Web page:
by Bronagh Loughlin
We are in the midst of our second COVID-19 lockdown; however, some things have drastically changed since the first one.
In the first lockdown, only stores supplying food and health products we’re allowed to open.
By contrast, in the second lockdown, we are seeing arts and crafts stores, shoe shops, clothing stores, CD shops, alcohol stores, and many more allowed to open.
A business owner has spoken out about these changes and how while these ‘non-essential stores’ are allowed to open; their business must remain closed and it’s their livelihood.
Lorraine McGuffin, Owner of Zen Tattoo in Drogheda told Meath Live about how the term ‘essential businesses’ has drastically changed.
“The country stood still for the first lockdown back in March. The whole country seemed to lockdown, there was a sense of urgency to the situation and for the most part, we all seemed to pull together by staying apart as the saying went.”
“The dictionary definition of the term essential is “absolutely necessary; extremely important; crucial. Essential businesses were supermarkets, food shops, whatever we needed to survive. There was no confusion and no unfair practice”.
“This time around for the second lockdown it seems what we need to survive has changed greatly, or has it? There is a myriad of businesses staying open, it seems the requirements to stay open have become flexible, nonsensical, unnecessary, and irresponsible.”
“Our understanding of the term “essential” has changed, albeit with no clear direction from the powers that be. Are furniture shops essential, are shoe shops essential because they sell work boots?
“Are clothes essential… It seems to me that to any business owner their own business is essential but only to them, so who are we referring to when we say essential? Essential for survival, essential for workmen, essential for the country and its population during a pandemic and an apparent lock down.”
“No one needs a tattoo to survive. Our day to day wellbeing is not reliant on tattooing, albeit I am reliant on my business to keep a roof over my head. To me, personally, my business is essential but only to me, not to the general public at large and that is why my business is closed.”
“Ignoring the fact that tattooing and similar industries such as barbering, hairdressing, and beauticians are some of the most hygienic types of business you will encounter… I operate a one to one in my shop, one client at a time. Only two people in my shop at a time during these uncertain times.”
“Yet I am closed for safety whilst anyone can feel free to peruse a furniture store or a shoe shop with many other people and for the most part not practising social distancing, why? Because the powers that be deem it essential, or that business has found a loophole under the latest parameters for the term essential.”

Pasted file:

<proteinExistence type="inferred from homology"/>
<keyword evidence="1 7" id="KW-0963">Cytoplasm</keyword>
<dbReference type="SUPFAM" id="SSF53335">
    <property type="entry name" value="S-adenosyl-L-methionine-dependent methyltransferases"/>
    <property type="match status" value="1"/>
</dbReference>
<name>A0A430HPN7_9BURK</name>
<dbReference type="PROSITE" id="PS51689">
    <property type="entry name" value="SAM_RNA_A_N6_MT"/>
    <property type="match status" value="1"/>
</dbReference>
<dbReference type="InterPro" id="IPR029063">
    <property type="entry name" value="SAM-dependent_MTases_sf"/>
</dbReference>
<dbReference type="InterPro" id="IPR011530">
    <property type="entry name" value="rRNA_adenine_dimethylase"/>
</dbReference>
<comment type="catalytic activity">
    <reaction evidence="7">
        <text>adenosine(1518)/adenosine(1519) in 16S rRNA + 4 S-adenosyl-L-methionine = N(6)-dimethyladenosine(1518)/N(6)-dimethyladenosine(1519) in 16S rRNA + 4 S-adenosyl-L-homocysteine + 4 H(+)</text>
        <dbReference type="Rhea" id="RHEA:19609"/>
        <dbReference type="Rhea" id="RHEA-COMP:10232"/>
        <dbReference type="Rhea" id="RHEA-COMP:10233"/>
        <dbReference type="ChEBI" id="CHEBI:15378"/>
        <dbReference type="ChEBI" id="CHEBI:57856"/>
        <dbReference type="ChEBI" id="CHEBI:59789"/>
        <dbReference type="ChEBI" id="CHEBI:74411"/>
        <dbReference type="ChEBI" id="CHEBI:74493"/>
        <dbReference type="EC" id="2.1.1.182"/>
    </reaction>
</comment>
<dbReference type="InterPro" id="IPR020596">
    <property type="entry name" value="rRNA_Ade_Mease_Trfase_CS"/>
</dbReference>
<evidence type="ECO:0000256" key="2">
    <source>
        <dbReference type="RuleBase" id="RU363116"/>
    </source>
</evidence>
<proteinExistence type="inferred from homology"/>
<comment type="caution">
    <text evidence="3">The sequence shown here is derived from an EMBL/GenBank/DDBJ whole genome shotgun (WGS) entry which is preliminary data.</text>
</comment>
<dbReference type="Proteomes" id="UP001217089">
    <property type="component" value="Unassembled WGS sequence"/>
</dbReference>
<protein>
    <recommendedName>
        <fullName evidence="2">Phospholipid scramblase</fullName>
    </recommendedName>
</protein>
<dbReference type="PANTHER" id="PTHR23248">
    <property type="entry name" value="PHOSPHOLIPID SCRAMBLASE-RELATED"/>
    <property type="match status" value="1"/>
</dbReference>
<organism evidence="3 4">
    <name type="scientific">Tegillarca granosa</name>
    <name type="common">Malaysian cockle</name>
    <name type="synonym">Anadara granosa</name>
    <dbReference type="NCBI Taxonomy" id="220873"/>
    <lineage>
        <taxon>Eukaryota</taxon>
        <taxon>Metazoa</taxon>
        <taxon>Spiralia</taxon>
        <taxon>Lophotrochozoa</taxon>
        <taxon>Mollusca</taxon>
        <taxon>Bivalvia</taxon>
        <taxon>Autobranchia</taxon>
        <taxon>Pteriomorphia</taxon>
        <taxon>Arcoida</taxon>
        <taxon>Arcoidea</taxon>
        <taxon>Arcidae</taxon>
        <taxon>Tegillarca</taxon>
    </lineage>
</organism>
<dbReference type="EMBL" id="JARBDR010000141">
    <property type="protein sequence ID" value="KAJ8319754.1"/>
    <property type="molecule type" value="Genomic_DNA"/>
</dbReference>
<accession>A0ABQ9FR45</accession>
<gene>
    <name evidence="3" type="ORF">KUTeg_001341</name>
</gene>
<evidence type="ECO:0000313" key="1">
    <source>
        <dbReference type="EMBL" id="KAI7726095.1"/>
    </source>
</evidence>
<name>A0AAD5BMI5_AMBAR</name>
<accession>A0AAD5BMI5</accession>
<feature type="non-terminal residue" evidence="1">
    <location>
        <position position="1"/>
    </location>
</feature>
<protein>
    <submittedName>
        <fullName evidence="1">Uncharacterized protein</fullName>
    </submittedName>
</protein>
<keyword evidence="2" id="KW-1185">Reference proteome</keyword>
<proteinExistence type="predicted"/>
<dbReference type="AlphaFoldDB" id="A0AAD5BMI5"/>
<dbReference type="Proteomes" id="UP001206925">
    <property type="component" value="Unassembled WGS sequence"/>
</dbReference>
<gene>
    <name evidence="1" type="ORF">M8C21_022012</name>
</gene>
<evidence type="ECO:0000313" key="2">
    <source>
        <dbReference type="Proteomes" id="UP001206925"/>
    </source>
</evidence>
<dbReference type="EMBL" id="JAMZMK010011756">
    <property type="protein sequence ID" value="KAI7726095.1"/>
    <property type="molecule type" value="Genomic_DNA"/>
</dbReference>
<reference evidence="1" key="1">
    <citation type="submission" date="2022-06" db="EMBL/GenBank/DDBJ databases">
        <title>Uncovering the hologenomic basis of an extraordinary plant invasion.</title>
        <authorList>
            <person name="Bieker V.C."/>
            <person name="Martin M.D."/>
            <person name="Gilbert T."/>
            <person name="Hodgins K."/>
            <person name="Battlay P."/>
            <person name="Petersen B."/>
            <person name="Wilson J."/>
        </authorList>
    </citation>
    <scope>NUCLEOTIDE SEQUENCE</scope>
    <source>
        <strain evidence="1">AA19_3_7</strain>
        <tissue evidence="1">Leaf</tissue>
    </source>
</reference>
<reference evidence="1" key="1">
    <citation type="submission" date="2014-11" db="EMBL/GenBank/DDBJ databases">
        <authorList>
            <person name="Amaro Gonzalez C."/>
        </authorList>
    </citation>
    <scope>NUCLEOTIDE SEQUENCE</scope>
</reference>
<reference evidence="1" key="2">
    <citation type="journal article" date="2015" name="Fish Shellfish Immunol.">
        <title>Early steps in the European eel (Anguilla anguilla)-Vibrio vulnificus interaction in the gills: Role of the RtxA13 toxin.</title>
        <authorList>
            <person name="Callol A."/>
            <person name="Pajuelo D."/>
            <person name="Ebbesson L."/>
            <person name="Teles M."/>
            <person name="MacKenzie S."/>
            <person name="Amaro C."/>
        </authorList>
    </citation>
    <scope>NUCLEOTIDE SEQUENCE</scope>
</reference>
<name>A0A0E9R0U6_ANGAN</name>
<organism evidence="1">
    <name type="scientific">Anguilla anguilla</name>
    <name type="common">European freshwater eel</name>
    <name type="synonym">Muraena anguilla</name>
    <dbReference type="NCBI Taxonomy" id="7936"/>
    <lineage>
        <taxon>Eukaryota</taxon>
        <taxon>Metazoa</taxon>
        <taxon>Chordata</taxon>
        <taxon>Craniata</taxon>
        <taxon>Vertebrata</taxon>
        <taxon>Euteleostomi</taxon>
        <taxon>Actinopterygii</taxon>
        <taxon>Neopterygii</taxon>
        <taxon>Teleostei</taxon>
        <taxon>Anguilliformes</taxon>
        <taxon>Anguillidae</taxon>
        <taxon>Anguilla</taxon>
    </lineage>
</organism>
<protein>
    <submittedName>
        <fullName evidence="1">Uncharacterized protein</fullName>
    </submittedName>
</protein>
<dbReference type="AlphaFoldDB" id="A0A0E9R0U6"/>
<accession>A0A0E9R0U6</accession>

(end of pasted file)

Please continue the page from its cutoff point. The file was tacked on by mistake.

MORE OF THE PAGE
Lorraine explained how watching other non-essential businesses being allowed to open makes her feel. “I feel like a coward, not standing up for what is to me essential, I feel misunderstood by government who are as we all know are in uncharted waters but they are being so passive aggressive about this lock down and approach to this pandemic, do we save the population and kill the economy or the other way around, it’s not an easy place to be.”
“There are however businesses and people who are taking advantage of this situation. The directive from government was not clear enough, how is it any more essential to have a furniture store open than it is for a gym to stay open, a gym where people have an outlet for the frustrations they are dealing with during this pandemic, a place where they can go to stay healthy, stay fit, it beggars belief that anywhere selling food or work wear are open, some businesses who do not ordinarily sell these things now are to continue to operate by bypassing the loopholes.”
“What if we all did that, I could get work boots in to my tattoo shop, start selling cleaning products, any business could find a way through that loophole and yes it would mean we could all still operate for now but no one is looking at the bigger picture, the picture we all looked at during the first lock down, the need for our countrymen and women to stay alive, to kill this disease before it kills us, it seems now it’s each man for himself, no one is in fear of this pandemic any more it seems, it’s the kind of thing that happens to other people so we don’t worry about it, until we are “other people”.”
“There is a duty to all businesses with the exception of supermarkets to close for the greater good, the quicker we can all do this and eradicate the spread of infection the sooner we will all get back to work.”